The answer is yes.
Change especially happens if your student lost his passport and has to stay in Mexico for three weeks. (Not my story but a friend of mine.)
Last summer I had the extreme privilege of taking a group of students and leaders to El Salvador. It was an incredible trip filled with building a wall, doing children’s ministry, and life-changing moments for students. As part of our trip we had a free day at a local beach. (I know…tough stuff.) I was so excited to go surfing that I skipped the sunscreen bit. Three hours later, not only did I not catch any waves but my body was baked to a crisp! Later that night I found cool relief as one of the missions interns harvested an aloe vera plant from her yard. I love missions trips because of memories like that—and other more significant experiences.
As a teenager my first missions trip was to this same country. I was struck by the beauty of the landscape and believers there in El Salvador. I remember as a student the sweaty bus ride on our way out of San Salvador to our work site in the mountains. As we left the city I will never forget seeing a shanty town for the first time in my life. God started to break my heart for these people. It wrecked me to think that people actually lived without running water, electricity, or TV. I thought, “This needs to change.” As I have grown, I have learned that I really needed to change first. I’ve never been the same since. This is what youth workers want for students: positive lasting life change.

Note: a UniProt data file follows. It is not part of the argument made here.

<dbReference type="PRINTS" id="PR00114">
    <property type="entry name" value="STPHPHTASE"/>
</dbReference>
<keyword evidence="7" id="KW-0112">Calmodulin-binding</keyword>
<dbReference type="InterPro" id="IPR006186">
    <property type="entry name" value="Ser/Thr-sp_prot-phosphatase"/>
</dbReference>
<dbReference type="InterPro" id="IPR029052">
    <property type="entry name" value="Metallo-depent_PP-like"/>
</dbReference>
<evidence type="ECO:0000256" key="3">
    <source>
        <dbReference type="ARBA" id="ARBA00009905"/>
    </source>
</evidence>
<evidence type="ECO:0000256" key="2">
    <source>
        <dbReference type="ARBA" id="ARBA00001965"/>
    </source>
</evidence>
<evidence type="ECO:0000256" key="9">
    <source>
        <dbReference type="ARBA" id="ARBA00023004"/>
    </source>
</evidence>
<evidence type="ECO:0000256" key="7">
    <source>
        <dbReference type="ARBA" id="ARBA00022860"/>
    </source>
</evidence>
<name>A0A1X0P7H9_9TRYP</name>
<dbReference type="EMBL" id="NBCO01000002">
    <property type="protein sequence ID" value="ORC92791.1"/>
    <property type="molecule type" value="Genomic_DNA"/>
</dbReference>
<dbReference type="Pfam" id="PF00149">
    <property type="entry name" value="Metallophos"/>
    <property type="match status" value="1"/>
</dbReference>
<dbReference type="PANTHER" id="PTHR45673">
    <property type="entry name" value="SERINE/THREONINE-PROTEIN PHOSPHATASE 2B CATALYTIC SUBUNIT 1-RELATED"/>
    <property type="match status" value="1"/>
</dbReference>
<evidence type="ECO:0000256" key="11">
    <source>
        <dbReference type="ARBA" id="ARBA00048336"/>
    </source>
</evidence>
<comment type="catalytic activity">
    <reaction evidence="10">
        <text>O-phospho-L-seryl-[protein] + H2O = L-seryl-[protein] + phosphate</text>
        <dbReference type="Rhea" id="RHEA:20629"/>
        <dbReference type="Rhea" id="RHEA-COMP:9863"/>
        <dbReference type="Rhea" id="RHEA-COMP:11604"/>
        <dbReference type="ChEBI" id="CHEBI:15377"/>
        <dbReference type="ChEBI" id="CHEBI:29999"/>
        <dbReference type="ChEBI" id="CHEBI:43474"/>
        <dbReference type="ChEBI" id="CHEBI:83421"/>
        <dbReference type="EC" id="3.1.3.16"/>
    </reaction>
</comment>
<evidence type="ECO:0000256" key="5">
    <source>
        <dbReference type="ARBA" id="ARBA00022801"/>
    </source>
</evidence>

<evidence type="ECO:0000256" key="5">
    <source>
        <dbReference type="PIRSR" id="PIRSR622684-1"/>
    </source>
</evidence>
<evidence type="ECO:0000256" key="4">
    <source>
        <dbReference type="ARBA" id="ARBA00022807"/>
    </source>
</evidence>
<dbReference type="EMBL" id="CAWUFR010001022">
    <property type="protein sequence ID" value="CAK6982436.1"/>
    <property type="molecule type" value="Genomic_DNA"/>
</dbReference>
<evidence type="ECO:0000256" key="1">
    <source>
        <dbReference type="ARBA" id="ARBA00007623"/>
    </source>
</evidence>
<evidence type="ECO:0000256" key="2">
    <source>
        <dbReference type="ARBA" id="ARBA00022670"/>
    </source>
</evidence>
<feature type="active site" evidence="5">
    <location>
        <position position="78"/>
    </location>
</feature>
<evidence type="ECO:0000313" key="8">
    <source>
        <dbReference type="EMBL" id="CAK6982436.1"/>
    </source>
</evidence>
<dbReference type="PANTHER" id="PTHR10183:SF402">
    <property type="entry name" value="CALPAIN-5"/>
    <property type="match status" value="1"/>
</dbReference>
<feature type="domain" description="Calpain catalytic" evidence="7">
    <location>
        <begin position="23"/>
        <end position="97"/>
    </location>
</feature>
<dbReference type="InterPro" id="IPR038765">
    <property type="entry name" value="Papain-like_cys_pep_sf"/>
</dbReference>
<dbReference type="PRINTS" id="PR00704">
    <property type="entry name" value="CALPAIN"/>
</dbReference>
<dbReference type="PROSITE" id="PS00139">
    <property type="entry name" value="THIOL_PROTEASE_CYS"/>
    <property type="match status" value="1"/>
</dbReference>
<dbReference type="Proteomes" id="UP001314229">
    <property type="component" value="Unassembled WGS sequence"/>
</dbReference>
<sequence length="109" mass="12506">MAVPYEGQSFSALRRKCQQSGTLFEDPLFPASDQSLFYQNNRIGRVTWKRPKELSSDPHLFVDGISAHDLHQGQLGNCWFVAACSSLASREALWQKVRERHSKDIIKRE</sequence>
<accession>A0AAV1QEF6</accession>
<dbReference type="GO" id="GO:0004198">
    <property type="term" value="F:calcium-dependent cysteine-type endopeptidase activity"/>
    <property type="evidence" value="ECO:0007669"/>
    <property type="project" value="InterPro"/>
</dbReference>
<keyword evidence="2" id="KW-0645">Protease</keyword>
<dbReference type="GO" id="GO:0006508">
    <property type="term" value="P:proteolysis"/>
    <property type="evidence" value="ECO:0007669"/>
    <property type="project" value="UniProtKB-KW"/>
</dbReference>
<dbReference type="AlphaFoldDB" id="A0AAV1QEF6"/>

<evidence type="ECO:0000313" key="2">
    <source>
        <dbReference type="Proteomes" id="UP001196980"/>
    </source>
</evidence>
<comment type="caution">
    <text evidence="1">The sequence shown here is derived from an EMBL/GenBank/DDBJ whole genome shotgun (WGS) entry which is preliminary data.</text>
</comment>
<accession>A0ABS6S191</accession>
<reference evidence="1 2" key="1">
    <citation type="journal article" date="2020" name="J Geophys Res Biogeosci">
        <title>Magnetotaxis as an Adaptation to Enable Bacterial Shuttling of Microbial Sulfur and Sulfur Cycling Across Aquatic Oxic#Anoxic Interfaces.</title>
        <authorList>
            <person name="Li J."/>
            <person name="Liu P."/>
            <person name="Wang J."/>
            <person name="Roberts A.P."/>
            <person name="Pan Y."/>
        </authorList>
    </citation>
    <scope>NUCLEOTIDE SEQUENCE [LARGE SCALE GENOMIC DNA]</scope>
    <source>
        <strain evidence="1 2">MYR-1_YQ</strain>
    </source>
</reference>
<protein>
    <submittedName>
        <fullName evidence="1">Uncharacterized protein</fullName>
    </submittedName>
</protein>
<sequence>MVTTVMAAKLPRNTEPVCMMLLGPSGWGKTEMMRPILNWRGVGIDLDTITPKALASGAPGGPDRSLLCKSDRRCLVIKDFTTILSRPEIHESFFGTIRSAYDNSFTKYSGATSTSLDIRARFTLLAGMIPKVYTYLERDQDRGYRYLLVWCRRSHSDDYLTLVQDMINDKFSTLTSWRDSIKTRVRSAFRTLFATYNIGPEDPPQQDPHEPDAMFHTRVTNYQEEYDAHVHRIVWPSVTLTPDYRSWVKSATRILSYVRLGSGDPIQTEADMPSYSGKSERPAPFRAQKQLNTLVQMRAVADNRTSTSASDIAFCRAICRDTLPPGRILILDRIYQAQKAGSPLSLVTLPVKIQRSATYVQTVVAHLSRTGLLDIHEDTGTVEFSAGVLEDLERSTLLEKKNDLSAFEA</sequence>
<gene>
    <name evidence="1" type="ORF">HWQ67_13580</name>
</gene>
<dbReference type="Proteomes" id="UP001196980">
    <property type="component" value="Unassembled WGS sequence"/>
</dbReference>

How do we make sure that our students experience lasting transformation?
First, we do have to trust that God will orchestrate moments like I had on my first trip. Second, when students have life-changing moments they typically feel the need to act. Part of the experience is what you do with your students when you get home. If we provide no debrief or pathways for students to process their memories, their experiences will be just a great summer memory. However, if we do the hard work of providing pathways for them to respond, it creates space for God to continue the transformation.
Part 2 will describe a few tools and ideas that we have used over the last few years that we found helpful and some major follow-up failure on our part. Before I write that, I’m curious to see what you’ve found helpful.
What are some tools that you’ve found helpful in providing space for God to continue working in your students’ lives?
Any missions trip blunders that you want to share?